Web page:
With that, I went back to trying to decipher Peter's riddles. During one of our conversations, Peter had claimed that an initial event would take place within 72 hours but that the actual attack would come in two to three weeks. A ship would be involved, but no plane. Low-level employees were already in place to help carry out the plan, which was the brainchild of a group known as al-Rashid. He said he had also known about the attack planned for 9/11, but not all of the details, including the date.

The day after his call, a story ran on the wires about a suicide bombing that killed Izzedin Salim, the head of the Iraqi Governing Council in Baghdad; according to news reports, a group calling itself the Arab Resistance Group-al-Rashid Brigades claimed responsibility. Was this the predicted 72-hour event? But no, at the time Peter called, the assassination had already occurred -- perhaps reading the newspaper was where Peter had gotten his "tip."

On the following Friday, the first full day since Peter had called passed without my hearing from the FBI. I hoped that perhaps they had found evidence that Peter was a crackpot. But late in the afternoon, I got a call from the FBI's Mason. After a few pleasantries, he said, "We sometimes do this up here on Saturday, and I want to ask if you'd come down and take a polygraph test." I hesitated for a moment, then said, Sure, no problem. We spoke again a short time later, and I asked if I could tape the interview, but he said he was not sure. "You're not a suspect," he said.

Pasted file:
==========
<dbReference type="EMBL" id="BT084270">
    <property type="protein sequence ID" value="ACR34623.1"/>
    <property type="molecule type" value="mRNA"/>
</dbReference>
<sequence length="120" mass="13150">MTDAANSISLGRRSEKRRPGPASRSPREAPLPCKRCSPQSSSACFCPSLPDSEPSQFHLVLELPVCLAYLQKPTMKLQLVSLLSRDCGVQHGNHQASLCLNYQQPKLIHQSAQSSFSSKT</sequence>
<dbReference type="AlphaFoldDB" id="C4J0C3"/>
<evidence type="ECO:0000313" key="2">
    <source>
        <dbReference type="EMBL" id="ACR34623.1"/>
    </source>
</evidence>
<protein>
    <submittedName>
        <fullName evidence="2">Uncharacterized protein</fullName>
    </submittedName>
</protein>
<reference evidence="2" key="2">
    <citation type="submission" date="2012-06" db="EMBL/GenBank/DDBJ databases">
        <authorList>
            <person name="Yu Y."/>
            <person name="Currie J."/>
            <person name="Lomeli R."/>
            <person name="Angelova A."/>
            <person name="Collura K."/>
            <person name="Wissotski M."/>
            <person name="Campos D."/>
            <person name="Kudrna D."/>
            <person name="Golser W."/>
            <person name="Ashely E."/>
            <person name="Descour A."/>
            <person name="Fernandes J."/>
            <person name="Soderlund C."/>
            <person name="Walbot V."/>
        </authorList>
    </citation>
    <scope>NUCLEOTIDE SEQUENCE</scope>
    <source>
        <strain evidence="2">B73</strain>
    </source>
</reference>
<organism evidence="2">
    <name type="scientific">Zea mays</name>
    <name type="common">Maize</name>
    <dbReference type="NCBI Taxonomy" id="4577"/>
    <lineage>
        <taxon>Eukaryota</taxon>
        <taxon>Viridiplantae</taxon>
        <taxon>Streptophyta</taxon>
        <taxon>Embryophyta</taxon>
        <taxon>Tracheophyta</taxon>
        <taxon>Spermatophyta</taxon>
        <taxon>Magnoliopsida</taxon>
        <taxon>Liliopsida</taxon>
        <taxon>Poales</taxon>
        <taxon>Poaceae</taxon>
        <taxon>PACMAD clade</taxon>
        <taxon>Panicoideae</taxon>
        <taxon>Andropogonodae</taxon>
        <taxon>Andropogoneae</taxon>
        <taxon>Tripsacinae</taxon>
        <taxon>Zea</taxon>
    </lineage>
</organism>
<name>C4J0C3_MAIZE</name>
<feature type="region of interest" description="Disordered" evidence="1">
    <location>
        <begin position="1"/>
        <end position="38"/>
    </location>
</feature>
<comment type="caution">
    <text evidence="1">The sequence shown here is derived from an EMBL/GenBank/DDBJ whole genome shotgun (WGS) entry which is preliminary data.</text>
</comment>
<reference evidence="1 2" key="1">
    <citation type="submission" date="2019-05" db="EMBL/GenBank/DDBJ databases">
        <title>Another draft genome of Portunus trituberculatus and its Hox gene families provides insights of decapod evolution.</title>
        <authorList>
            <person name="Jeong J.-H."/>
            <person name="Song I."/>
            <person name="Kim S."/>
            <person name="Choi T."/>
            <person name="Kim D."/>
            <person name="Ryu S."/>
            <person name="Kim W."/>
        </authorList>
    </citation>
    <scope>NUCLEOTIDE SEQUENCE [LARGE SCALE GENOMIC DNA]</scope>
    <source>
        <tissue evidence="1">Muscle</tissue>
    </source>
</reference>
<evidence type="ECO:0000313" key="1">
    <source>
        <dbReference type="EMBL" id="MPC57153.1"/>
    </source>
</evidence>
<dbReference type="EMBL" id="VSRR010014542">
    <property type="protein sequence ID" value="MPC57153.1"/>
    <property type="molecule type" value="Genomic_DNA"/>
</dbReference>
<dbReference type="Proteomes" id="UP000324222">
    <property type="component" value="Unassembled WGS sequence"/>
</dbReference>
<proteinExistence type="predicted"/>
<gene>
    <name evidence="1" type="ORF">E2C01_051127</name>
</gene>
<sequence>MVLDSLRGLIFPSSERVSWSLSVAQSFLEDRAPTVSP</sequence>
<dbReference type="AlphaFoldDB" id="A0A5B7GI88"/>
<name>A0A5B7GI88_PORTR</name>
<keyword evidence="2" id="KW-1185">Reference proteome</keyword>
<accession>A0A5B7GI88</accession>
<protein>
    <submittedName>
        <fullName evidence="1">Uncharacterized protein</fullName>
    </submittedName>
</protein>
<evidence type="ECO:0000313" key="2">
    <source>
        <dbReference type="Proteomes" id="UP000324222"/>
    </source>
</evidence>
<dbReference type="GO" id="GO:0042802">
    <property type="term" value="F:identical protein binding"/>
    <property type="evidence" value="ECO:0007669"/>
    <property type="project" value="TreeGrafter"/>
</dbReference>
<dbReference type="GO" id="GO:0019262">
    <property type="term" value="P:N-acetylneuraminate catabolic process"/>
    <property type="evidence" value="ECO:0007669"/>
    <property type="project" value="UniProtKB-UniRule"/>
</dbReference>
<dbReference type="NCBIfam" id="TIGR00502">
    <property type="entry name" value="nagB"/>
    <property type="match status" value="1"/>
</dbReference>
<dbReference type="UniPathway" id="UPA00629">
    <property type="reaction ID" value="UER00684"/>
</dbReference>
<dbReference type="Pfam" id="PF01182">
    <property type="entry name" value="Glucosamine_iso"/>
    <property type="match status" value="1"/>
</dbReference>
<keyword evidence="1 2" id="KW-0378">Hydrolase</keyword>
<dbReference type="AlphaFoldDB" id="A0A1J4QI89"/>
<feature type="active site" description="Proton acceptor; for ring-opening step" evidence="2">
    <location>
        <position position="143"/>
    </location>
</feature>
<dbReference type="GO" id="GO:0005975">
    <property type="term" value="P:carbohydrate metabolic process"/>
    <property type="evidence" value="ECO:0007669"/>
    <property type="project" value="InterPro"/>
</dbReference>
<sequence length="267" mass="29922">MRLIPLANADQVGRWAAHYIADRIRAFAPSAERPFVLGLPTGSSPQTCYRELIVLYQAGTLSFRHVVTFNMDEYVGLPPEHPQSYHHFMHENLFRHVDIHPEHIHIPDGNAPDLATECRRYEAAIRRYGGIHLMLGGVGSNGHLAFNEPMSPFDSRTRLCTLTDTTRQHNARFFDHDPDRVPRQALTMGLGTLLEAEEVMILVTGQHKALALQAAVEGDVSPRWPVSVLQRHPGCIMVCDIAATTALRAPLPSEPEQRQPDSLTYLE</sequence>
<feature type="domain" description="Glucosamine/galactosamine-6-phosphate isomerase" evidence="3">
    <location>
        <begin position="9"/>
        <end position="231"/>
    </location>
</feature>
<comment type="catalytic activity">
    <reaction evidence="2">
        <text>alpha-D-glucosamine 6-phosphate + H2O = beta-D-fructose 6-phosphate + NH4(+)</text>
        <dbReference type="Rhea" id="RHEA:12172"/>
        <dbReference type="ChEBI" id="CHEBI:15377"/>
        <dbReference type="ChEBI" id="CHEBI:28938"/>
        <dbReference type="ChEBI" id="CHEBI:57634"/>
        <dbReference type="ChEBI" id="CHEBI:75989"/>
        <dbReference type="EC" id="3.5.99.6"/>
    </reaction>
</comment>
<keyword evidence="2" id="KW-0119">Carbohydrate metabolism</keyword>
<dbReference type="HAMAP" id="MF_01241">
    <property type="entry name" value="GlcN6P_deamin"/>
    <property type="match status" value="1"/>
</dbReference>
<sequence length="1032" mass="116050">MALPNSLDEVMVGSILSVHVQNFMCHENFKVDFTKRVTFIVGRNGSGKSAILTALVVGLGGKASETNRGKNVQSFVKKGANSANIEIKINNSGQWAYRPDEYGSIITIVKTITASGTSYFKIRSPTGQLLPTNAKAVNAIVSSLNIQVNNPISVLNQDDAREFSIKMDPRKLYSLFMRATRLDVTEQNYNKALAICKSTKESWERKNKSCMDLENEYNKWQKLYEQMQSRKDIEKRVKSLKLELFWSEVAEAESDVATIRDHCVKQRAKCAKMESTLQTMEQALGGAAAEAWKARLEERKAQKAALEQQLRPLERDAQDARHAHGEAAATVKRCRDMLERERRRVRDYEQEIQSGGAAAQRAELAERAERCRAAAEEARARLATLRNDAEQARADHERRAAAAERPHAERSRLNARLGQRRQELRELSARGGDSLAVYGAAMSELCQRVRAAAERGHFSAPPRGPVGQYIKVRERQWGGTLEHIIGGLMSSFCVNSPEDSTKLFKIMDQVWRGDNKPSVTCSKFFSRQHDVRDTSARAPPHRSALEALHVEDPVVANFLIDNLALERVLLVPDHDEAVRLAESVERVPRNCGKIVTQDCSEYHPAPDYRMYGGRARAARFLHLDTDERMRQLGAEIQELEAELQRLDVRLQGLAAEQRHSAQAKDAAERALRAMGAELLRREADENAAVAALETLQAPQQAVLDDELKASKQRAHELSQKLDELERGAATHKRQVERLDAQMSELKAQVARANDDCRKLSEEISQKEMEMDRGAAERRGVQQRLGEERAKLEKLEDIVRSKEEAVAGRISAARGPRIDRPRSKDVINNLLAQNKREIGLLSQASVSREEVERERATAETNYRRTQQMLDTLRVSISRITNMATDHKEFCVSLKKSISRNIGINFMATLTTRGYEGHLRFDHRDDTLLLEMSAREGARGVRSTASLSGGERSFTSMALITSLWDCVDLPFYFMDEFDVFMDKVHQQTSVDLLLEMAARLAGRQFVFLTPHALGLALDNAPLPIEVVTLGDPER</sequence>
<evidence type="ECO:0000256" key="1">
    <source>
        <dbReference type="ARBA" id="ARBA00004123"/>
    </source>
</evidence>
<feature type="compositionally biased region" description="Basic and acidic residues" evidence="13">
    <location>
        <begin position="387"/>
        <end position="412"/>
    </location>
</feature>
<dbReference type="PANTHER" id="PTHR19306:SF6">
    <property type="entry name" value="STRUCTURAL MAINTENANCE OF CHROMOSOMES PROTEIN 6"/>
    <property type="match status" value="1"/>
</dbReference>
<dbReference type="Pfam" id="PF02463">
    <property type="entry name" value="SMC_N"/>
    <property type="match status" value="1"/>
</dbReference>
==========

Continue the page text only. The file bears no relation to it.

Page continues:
WHEN 5 O'CLOCK SATURDAY EVENING ROLLED AROUND, I entered the dark vestibule of the federal building in Jackson with agents Mason, Moses and Joe Edwards from New Orleans, the polygrapher. We bypassed the metal detectors. Edwards did most of the talking. He was friendly, said he understood if I was nervous because he had taken numerous polygraphs and they always unnerved him. I asked about recording the interview, but he said that no one would be recording it, including them.

On the 15th floor, we entered the exam room, and on a desk between two office chairs was a monstrous-looking apparatus, which turned out to be a somewhat antique polygraph machine. It had an assortment of dials, an armature and ink needle for inscribing the graph, large wires attached to something like electrodes, and surgical-looking tubes. The paper printout bore the scribbles from a previous interview, and, below that, my name, written in longhand. Edwards looked at my face and laughed. He said that he works a lot in Bogota, Colombia, and that when power supplies are unreliable, his old machine performs better than high-tech digital equipment. The other guys still make fun of it, he said.